CFTC’s Office of General Counsel Responds to Questions Regarding Certain Physical Commercial Agreements

On November 14, 2012, the Officer of the General Counsel (the “OGC”) of the Commodity Futures Trading Commission (the “CFTC”) issued a response to frequently asked questions (the “FAQ”)1 in which it clarified the scope of the definition of the term “swap” in response to comments received on the CFTC’s August 13, 2012 final rules (the “Final Swap Definitions”) further defining that term.2 In Final Swap Definitions (issued jointly with the Securities and Exchange Commission), the CFTC explained in an interpretation (the “General Option Interpretation”) that it will not treat an agreement, contract or transaction (a “transaction”) as a commodity option subject to regulation as a swap so long as the transaction satisfies the following three conditions:

  • the subject of the transaction is the usage of a specified facility or part thereof (such transaction, a “Usage Contract”) rather than the purchase or sale of the commodity that is to be created, transported, processed or stored using the specified facility;
  • the Usage Contract grants the buyer the exclusive use of the specified facility or part thereof during its term, and provides for an unconditional obligation on the part of the seller to grant the buyer the exclusive use of the specified facility or part thereof; and
  • the payment for the use of the specified facility or part thereof represents a payment for its use rather than the option to use it.  

In this same section and in connection with the General Option Interpretation, the CFTC went on to state:  

However, in the alternative, if the right to use the specified facility is only obtained via the payment of a demand charge or reservation fee, and the exercise of the right (or use of the specified facility or part thereof) entails the further payment of actual storage fees, usage fees, rents, or other analogous service charges not included in the demand charge or reservation fee, such agreement, contract or transaction is a commodity option subject to the swap definition.3

Many market participants expressed concern that this interpretation (the “However Paragraph”) implied that any Usage Contract with both fixed costs and variable costs would be a commodity option subject to regulation as a swap.4 The types of Usage Contract that are the cause of this concern include certain storage agreements and electric generation tolling agreements as well as certain liquefied natural gas re-gasification, marine vessel chartering and terminal arrangements.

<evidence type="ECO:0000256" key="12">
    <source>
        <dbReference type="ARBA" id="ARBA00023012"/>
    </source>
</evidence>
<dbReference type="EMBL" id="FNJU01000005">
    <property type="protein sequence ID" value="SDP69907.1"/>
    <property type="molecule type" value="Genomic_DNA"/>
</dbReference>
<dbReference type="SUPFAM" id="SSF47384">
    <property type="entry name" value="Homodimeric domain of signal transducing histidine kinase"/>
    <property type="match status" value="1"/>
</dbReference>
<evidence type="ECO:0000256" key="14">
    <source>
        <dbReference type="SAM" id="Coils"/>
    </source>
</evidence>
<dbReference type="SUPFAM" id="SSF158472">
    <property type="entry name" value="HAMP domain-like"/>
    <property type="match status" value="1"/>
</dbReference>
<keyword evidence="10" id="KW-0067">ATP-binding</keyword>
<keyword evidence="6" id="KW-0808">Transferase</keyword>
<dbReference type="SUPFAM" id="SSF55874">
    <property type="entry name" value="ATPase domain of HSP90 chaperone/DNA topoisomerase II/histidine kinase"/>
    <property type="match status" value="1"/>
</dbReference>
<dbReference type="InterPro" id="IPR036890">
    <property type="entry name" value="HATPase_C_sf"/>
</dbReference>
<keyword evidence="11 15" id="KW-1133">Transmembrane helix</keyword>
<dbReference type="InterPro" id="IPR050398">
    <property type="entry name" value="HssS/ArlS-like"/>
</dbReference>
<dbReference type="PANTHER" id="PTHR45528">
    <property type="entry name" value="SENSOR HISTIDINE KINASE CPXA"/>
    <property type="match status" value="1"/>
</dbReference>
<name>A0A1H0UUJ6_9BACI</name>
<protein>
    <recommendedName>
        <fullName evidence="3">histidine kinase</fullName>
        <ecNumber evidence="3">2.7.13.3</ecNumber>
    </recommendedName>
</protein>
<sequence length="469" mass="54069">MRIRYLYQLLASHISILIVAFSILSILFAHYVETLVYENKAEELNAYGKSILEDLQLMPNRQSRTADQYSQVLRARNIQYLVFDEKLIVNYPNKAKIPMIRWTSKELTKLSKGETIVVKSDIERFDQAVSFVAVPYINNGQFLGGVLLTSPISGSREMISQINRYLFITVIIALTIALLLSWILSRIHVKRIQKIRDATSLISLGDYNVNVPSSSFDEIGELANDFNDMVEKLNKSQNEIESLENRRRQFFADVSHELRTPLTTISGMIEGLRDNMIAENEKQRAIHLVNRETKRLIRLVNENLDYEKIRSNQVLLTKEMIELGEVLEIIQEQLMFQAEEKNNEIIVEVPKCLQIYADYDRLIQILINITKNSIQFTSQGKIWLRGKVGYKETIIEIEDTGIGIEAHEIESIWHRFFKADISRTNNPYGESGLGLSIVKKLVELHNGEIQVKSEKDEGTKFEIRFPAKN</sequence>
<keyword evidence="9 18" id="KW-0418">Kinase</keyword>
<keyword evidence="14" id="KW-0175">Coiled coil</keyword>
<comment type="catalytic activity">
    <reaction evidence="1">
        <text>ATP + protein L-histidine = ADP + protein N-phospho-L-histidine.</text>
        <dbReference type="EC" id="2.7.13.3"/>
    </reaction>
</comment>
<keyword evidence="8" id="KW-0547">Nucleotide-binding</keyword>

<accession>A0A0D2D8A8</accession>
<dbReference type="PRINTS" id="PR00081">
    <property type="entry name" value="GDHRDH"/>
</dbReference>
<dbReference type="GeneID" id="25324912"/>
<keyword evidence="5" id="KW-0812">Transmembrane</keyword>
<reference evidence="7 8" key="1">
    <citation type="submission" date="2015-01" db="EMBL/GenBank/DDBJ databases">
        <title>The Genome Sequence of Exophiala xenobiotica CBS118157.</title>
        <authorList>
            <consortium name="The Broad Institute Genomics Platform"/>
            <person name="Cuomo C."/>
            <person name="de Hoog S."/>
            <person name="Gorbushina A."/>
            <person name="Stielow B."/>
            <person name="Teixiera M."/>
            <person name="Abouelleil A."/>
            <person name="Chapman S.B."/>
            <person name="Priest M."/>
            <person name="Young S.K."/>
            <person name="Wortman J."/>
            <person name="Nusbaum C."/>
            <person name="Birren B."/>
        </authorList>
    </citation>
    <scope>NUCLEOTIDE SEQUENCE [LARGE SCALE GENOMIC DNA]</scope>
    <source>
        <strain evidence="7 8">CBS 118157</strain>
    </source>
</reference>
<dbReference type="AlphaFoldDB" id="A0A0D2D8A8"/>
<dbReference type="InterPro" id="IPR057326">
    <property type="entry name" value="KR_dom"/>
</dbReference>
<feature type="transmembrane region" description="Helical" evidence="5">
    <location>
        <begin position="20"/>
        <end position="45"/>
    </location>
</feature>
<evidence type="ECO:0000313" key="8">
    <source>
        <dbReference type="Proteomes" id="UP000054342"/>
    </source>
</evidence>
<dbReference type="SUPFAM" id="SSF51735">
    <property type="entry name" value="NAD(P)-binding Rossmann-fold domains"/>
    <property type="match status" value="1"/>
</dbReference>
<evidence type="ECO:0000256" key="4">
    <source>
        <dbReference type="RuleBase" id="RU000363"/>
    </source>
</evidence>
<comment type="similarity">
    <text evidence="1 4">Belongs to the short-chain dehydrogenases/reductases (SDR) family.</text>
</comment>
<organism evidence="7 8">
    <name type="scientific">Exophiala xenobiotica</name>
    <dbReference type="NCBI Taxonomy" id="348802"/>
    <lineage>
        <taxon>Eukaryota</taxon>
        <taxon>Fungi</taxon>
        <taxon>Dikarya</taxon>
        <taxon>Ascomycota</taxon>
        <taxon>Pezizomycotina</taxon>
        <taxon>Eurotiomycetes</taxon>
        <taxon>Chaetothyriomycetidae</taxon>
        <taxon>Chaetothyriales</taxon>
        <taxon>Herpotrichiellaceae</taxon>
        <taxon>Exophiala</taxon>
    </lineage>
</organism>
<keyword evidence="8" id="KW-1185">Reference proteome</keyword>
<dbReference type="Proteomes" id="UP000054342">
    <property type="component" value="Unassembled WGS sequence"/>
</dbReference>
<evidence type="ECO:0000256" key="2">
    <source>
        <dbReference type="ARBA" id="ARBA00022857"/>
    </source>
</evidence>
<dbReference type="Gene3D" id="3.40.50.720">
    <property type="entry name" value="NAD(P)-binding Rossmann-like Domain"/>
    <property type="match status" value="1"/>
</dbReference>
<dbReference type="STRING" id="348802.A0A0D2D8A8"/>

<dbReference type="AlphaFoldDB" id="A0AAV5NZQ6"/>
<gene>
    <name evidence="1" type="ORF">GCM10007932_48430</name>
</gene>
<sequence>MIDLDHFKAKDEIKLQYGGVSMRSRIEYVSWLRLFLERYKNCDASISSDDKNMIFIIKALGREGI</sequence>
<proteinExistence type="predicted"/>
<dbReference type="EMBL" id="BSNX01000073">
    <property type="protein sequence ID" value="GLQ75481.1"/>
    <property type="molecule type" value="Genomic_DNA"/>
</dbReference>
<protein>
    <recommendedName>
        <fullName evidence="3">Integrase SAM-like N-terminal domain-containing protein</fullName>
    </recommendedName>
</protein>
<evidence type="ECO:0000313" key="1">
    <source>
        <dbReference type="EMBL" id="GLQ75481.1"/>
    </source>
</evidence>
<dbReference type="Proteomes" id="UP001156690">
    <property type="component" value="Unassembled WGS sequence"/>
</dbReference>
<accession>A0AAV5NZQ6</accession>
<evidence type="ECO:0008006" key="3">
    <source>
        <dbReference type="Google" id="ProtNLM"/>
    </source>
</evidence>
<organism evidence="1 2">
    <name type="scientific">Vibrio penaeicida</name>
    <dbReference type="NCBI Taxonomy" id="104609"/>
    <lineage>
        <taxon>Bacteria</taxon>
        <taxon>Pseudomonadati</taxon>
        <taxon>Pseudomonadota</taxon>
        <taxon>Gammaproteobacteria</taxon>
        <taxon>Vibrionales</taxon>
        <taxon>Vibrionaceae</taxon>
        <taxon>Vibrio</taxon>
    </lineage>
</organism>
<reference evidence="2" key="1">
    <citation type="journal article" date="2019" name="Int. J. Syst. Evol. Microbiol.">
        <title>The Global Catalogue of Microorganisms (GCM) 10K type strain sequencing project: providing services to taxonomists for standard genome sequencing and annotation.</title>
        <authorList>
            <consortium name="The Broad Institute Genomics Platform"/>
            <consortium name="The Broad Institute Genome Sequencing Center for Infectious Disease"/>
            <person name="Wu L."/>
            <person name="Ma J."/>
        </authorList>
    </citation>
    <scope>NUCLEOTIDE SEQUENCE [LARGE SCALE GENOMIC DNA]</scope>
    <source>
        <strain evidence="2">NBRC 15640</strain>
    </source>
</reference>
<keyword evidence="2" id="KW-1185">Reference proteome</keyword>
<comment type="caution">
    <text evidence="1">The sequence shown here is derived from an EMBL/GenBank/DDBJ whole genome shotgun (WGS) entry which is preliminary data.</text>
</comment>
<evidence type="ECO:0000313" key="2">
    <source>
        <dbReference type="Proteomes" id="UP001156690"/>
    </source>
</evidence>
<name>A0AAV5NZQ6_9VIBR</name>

In response to industry concern, the OGC has issued an interpretation in the FAQ (the “FAQ Interpretation”) stating that a Usage Contract will not be within the scope of the However Paragraph and would not be a commodity option subject to the swap definition if the Usage Contract satisfies the following five conditions:

  • the Usage Contract includes a two-part fee structure;
  • the right to use the specified portion of the facility for the term of the transaction is legally established upon entering into the Usage Contract;
  • the party who has legally established the right to use the specified portion of the facility for the term of the Usage Contract pays the up-front fixed costs in a commercially reasonable timeframe;
  • the use of the facility does not depend on the further exercise of an option; and
  • the variable component of the price paid is in the nature of a reimbursement for the variable costs incurred by the operator of the facility in rendering the service.  

Any Usage Contract excluded from the definition of commodity option pursuant to the FAQ Interpretation would still be subject to the CFTC’s residual anti-fraud, anti-manipulation and other authority over forward contracts. If a Usage Contract fails to meet one or more of these conditions, it may or may not be a commodity option depending on the facts and circumstances of the Usage Contract taken as a whole. In this context, the OGC expressed the opinion that, if a transaction “to provide physical commodity creation, transportation, processing or storage service includes a payment of a premium for the ‘entitle[ment]’ . . . (i.e., the right to buy or sell, as the case may be, a physical commodity, which commodity could be creating, transporting, processing or storing an agricultural or exempt commodity that can be physically delivered) rather than payment for the commodity, it is likely to be a commodity option within the CFTC’s jurisdiction.”5

In the FAQ, the OGC also explained that it believed that the creation, transportation, processing, or storage of a commodity could be a nonfinancial commodity as such term is used in the Final Swap Definitions. The OGC reasoned that these services can be physically delivered, and that the services themselves may be commodities. Therefore, a Usage Contract involving one of these services that does not satisfy the conditions of the FAQ Interpretation and is otherwise determined to be a commodity option could, insofar as it involves physical delivery, nevertheless qualify for treatment as a “trade option” under the CFTC’s regulations.6

The FAQ, including the FAQ Interpretation, represents only the views of the OGC and is not binding on the CFTC or any Commissioner.